Discover the Zafferano plateaus, home to the yellow gold of Abruzzo among charming villages and landscapes
It starts from the capital of Abruzzo, L’Aquila, beautiful balcony on the Gran Sasso, with the 16th-century Spanish fort, the basilicas of Santa Maria di Collemaggio and San Bernardino and the Fountain of 99 Spouts, also known as the Rivera, a symbol of the town with its stone masks. Before heading south, in the Navelli pleateau (760 m), we find the villages of San Pio and Camere, places of transhumance, where one can still find the "pajare," a kind of trulli site near the pasture for sheltering shepherds. This is the Navelli plateau: in the fall, in the blooming season, the extensive cultivation of saffron color the fields with violet.
Another area of saffron production is Cocullo. To get there, one must cross the beautiful Sagittarius Canyon. It is reached after passing through Capistrano, where the famous "Warrior of Capistrano," a sculpture in stone and marble of the sixth century BC, now kept in the National Museum of Chieti, was discovered. Continuing south, one passes by Bussi sul Tirino, whose waters are famous for shrimp fishing. Finally, after Sulmona (home of confetti candies), is Cocullo which from its 900-meter position dominates the Flaturno valley, the Mezzana, and and gorges of the Sagittarius Canyon. This area too is devoted to the cultivation of saffron.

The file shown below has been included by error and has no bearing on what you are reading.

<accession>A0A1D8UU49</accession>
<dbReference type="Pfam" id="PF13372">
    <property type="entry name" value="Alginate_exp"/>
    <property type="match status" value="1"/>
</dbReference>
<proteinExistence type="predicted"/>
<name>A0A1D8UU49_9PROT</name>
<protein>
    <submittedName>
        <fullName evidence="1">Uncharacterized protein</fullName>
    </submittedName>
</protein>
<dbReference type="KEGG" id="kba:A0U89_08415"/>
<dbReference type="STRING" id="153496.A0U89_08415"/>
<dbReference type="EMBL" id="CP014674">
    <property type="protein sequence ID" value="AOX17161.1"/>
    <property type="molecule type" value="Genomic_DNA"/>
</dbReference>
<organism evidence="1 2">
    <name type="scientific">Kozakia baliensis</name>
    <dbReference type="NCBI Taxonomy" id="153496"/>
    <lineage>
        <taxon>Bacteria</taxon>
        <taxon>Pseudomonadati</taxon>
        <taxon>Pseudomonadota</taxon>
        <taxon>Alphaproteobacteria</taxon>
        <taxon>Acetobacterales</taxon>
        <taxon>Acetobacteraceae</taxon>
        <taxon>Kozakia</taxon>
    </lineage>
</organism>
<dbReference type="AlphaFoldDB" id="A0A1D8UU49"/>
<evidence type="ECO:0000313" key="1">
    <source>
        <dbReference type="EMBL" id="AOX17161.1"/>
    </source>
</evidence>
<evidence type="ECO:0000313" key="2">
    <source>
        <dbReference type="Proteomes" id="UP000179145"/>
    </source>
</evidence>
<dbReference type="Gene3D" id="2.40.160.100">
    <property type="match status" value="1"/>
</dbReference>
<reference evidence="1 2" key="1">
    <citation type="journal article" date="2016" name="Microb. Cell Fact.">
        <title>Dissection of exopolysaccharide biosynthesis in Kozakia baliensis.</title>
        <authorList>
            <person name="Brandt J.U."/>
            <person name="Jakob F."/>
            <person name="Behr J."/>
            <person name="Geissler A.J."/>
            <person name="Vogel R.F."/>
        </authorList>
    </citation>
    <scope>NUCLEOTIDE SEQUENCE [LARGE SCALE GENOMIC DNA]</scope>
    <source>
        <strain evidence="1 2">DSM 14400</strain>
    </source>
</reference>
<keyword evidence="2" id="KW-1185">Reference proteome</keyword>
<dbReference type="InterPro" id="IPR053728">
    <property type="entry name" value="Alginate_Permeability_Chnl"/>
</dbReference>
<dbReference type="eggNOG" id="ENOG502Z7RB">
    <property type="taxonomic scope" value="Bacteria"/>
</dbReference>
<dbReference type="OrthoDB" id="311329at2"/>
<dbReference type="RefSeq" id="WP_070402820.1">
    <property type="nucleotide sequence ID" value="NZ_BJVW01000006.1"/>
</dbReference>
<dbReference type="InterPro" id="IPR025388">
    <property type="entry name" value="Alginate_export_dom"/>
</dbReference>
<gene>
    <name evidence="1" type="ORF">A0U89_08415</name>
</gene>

One cannot miss the beautiful Celano with its 15th-Century Piccolomini Castle and the National Museum of Marsica, a detour of a few miles towards Avezzano, leading to the archaeological site of Alba Fucens. Otherwise, continue from Celano to Ovindoli located at 1375 meters above sea level, known by skiers and mountaineers, because from here the mountains Velino (2487 m) and Sirente (2,348 m) begin. And then there's Rovere, the picturesque fortified medieval town. On the vast expanses of the Rocche, finally, are Rocca di Mezzo Rocca di Cambio, known for their resorts and skiing. A trip in the fall. In the last hours of the night, saffron gives off the most of its perfume and the farmers gently collect the flowers one by one, the pistils of which are then separated by hand and dried the same day as the harvest.